My Community Meal

Thursday, July 31, 2014

seniors lunchHave you or an elder loved one thought about participating in a community meal program? Are you nervous about attending for the first time by yourself? Do you have some doubts about the food quality? I had the opportunity to participate in the hot lunch program at the North Olmsted Senior Center this week and, if you have ever had these concerns, I thought you might benefit from learning about my experience.

The North Olmsted Senior Center offers hot lunches year round on Tuesdays and Thursdays through a grant from the Ohio Department of Aging. While I arrived promptly for lunch, I was one of the last to enter. Apparently, everyone likes to gather early to chat. There were approximately 70 people in the room, the majority of whom were women, ages 70- to 90-years-old. A few caregivers, both professional and family, were also in attendance. Spirited conversation filled the air as I was seated at a table with a lovely group of seniors, including Marge* and Jessie, two “regulars,” Calvin and his wife, Sue, and Stan, who was also attending the lunch for the first time.  

The event began with some brief announcements about upcoming activities. Newcomers were heartily welcomed and we sang Happy Birthday to those with birthdays in July. As volunteers distributed milk and bananas, our table was quickly called to pick up our lunch. The menu of the day consisted of glazed pork, carrots, peas, and a whole wheat roll. Since I am not yet 60-years-old, I was not able to partake, but everyone raved about the food. During the meal, Stan and Marge learned they had several mutual friends, Jessie shared tips for making a delicious, single-serving rhubarb crumble in the microwave, and Calvin was eagerly recruiting us to attend an upcoming Senior Center function at the Racino. Several jokes and funny stories were exchanged and an outside observer would think the group at Table Six was made up of old friends, rather than of new acquaintances.

Toward the end of the meal, as volunteers began to clean up, Marge pulled me aside to share that she didn’t come for the food. Rather, she said, “I come for the companionship.” She explained that she was lonely after her husband of 40+ years passed away, so she decided to become involved at the Senior Center. Looking around the room filled with World War II veteran hats and colorfully decorated walkers, I imagined others shared in Marge’s desire for social opportunities and it made me happy to know we have such resources for elders in our community.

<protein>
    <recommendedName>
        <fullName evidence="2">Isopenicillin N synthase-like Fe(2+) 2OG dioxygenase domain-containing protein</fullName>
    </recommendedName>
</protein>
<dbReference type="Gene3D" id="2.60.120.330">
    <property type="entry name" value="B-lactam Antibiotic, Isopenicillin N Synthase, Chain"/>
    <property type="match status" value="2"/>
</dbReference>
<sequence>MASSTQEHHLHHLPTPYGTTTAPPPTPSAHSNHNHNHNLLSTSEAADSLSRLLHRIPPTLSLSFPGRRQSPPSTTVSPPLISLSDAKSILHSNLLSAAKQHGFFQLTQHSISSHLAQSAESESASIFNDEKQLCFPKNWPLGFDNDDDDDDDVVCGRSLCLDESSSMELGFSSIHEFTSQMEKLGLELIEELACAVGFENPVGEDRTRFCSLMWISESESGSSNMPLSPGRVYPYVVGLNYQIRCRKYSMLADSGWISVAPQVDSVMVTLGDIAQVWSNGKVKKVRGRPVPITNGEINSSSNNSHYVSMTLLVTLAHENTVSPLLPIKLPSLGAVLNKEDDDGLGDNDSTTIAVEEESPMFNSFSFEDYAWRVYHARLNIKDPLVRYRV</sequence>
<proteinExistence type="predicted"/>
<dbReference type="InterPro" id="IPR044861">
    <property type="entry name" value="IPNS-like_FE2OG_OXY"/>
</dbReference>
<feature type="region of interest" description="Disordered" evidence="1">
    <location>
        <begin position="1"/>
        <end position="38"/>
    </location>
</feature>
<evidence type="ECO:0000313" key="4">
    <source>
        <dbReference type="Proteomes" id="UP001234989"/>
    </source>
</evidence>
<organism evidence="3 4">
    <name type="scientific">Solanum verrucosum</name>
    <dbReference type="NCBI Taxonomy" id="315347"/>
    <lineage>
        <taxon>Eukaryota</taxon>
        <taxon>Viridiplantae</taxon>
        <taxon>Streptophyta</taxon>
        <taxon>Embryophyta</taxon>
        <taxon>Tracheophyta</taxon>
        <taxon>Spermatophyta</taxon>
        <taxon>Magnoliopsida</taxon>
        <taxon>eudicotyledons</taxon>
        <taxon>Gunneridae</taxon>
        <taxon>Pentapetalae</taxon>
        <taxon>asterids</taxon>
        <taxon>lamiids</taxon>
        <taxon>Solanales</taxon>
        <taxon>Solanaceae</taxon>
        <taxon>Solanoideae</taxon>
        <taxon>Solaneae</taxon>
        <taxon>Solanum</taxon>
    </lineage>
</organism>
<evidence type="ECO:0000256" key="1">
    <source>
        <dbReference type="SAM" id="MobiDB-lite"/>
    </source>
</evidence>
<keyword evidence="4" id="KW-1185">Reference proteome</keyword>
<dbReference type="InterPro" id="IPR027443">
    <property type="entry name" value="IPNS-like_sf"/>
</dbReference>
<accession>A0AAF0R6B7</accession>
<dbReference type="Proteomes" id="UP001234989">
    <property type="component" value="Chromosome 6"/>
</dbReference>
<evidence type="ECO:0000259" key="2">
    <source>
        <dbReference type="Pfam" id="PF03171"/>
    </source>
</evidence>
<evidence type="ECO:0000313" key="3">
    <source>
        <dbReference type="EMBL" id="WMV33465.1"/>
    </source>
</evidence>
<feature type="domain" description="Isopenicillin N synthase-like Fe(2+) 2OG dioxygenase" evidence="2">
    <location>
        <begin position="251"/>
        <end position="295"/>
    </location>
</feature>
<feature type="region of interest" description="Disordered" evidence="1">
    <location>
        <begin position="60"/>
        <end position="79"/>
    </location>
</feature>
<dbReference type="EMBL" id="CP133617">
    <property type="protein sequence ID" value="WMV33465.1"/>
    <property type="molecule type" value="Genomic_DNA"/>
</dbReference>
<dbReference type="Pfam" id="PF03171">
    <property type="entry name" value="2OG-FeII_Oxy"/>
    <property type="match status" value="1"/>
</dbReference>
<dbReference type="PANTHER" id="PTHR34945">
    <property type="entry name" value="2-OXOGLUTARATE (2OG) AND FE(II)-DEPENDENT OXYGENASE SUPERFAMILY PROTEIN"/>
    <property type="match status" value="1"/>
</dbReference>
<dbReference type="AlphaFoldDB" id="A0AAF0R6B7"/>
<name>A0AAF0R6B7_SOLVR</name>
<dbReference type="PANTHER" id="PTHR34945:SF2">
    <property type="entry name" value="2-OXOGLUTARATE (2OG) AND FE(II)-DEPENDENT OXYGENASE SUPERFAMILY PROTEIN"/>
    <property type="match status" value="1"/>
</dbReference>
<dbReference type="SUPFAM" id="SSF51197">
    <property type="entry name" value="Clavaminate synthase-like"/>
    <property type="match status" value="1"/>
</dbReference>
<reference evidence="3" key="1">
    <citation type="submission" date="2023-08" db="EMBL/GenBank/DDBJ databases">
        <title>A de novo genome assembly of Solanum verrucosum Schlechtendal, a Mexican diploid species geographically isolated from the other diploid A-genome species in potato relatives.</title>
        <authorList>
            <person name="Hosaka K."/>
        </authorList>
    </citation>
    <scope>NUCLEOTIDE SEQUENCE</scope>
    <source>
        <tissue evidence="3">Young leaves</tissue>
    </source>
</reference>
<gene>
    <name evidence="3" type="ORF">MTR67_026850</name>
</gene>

After the lunch, some people went across the hall to watch a movie, while others gathered to play cards or left to run the day’s errands. Overall, it was a highly entertaining experience and, as I drove back to the office, I found myself smiling and wishing I was of an age at which I could regularly participate in the meal.

North Olmsted Senior Center was so welcoming and very well-organized. If you are in need of a community meal, either for nutritional purposes or for an opportunity to make new friends, take a trip to North Olmsted and check out their offerings. Like me, you’ll be glad you did.

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Free community meals are regularly offered at a variety of locations around Northeast Ohio, including:

John Knox Church
25200 Lorain Road, North Olmsted
440-777-3744

  • Last Tuesday of each month, 5:30 p.m. - 6:30 p.m. Look for Legal Assistant Kim Tunney, who volunteers there.

All Saints Lutheran Church
7230 Columbia Road, Olmsted Falls
440-235-2212

  • Wednesdays, 6:00 p.m. – 6:45 p.m.

Noble Road Presbyterian Church
2780 Noble Road, Cleveland Heights
216-382-0660

  • Fourth Sunday of each month at 11:30 a.m.

If these locations are not convenient for you, contact your local senior center or faith-based organization to learn more about their community meal offerings.

*Participant names have been changed.

- Posted by Jill Fowler

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